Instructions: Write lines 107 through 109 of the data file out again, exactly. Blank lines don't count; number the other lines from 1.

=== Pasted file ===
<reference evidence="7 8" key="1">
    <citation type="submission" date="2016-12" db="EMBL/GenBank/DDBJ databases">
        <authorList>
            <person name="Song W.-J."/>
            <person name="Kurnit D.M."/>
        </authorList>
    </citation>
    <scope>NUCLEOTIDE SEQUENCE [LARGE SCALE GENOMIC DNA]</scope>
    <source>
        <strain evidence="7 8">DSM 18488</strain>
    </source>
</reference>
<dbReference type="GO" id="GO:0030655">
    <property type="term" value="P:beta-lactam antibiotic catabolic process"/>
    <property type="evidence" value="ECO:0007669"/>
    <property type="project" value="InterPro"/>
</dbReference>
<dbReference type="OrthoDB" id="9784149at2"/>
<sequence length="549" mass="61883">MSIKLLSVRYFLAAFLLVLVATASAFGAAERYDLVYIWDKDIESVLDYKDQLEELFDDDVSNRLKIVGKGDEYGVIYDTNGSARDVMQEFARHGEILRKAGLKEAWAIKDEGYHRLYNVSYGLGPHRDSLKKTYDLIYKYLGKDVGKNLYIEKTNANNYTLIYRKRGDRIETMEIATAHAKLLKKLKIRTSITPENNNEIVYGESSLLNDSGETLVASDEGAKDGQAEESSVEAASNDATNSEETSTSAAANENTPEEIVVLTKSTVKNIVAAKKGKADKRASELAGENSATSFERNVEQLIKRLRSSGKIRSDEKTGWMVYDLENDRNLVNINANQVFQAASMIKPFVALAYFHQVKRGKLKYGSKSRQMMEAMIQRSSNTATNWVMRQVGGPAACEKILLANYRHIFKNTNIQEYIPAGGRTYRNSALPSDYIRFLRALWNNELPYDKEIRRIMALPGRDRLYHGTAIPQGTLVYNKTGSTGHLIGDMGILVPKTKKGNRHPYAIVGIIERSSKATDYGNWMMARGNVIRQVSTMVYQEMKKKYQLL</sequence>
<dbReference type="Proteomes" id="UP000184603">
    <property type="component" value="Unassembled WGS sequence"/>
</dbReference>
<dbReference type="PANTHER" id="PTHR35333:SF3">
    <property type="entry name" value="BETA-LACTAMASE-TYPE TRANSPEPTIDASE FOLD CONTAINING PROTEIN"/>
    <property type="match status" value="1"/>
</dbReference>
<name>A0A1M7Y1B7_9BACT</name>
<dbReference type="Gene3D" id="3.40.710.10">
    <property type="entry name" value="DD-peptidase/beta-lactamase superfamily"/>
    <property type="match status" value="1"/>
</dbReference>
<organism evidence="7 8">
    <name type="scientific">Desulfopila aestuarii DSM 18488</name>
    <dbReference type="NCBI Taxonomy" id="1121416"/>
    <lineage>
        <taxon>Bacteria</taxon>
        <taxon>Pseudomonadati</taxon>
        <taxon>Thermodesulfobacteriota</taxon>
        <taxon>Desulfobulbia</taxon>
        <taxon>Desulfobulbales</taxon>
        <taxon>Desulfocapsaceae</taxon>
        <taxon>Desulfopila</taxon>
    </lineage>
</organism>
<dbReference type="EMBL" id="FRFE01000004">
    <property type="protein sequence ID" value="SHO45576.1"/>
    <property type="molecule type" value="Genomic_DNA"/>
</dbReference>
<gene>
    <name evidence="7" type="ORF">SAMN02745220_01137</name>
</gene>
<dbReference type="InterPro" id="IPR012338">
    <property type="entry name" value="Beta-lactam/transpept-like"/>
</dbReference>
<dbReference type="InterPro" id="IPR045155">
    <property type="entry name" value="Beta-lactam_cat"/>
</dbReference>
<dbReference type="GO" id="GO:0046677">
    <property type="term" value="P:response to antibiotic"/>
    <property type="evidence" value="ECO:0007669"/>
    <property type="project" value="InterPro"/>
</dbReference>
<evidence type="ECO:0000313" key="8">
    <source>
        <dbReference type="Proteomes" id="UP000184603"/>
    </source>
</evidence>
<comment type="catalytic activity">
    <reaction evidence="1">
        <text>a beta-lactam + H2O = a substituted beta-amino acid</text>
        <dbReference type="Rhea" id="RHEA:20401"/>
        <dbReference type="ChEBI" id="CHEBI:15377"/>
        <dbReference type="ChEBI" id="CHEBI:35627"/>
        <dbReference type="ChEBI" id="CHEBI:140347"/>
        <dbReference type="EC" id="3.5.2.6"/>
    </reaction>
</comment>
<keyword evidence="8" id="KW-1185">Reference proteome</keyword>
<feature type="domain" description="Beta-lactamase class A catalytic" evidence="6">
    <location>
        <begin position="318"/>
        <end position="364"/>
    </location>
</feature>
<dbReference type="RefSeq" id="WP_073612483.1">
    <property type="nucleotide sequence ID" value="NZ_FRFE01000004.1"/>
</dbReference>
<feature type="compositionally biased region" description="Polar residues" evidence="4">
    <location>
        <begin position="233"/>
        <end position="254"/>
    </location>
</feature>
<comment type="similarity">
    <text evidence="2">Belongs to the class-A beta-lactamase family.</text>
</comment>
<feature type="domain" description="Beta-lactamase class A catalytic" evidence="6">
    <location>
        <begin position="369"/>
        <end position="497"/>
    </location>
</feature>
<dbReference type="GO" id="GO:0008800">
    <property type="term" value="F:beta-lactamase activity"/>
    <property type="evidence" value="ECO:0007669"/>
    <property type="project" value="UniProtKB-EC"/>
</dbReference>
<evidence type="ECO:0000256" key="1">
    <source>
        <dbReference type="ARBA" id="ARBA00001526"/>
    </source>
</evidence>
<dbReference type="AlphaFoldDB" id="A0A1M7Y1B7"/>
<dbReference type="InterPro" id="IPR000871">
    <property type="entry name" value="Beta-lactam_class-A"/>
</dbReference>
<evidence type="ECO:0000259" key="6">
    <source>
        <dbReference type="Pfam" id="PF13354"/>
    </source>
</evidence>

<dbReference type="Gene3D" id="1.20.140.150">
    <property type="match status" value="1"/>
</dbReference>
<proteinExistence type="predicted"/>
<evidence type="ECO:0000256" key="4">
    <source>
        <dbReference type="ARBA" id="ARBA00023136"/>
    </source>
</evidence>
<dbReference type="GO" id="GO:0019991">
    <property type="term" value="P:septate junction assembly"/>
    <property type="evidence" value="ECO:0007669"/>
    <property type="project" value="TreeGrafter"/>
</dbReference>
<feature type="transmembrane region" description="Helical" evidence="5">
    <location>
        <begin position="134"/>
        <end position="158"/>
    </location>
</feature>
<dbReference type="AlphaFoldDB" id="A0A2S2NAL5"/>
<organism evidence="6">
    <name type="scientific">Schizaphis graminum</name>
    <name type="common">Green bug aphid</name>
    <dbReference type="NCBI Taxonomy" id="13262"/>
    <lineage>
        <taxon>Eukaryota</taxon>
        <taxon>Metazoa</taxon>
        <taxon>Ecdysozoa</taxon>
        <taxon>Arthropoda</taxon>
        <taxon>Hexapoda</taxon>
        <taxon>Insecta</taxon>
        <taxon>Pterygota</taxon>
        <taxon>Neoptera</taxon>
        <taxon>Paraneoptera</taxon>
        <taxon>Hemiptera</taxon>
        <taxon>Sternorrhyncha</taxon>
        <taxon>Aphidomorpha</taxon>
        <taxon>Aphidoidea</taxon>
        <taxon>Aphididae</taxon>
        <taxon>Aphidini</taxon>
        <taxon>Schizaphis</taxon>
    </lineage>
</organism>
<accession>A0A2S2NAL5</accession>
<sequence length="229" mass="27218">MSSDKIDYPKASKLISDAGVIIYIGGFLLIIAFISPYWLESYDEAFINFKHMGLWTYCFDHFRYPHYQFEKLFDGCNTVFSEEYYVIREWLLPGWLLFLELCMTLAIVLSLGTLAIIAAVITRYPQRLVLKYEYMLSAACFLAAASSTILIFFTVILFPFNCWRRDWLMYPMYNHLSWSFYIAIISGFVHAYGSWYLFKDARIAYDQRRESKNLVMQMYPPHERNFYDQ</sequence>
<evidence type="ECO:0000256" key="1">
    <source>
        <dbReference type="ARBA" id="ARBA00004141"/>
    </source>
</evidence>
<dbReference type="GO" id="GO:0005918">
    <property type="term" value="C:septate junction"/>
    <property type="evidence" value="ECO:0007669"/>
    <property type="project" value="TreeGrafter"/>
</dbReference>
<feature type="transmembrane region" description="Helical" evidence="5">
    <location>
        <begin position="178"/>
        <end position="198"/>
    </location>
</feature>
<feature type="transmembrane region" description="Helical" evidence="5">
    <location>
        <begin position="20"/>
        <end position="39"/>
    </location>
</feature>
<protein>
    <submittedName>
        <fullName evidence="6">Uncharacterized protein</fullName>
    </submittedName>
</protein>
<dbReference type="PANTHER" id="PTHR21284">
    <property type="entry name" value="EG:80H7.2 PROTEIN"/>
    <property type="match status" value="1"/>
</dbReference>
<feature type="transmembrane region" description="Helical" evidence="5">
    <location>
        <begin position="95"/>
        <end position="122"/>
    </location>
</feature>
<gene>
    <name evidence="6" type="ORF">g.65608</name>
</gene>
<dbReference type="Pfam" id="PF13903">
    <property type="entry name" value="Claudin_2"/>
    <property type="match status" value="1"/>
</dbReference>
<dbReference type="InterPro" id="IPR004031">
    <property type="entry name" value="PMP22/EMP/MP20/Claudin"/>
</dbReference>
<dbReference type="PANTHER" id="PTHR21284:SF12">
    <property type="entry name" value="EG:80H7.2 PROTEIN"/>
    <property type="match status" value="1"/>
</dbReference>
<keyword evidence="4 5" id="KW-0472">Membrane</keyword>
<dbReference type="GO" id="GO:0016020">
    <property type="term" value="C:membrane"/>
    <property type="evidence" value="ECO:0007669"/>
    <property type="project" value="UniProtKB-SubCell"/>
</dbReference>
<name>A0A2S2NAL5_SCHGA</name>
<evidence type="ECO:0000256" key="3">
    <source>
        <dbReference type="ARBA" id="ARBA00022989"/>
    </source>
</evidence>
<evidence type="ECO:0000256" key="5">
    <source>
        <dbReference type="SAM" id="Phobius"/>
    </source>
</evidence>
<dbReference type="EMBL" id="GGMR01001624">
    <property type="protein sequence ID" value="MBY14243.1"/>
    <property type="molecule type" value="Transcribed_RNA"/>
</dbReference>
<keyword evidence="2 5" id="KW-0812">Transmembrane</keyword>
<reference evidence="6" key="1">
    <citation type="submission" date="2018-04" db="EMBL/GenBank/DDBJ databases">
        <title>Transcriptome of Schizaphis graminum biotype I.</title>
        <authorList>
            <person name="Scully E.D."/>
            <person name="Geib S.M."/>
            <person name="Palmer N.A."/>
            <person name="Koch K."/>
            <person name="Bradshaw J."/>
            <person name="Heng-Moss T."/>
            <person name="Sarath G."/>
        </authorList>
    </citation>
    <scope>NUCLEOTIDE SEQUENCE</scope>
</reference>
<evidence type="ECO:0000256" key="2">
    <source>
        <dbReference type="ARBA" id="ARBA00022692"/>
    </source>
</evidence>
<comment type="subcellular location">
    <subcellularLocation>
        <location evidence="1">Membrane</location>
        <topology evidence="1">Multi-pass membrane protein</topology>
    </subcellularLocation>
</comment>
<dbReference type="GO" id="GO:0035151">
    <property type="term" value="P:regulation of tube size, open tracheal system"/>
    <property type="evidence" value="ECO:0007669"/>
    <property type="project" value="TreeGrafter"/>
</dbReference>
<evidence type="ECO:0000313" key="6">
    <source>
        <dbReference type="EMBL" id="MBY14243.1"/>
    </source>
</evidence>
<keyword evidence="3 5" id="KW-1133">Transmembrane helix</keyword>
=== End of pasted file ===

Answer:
</dbReference>
<evidence type="ECO:0000256" key="1">
    <source>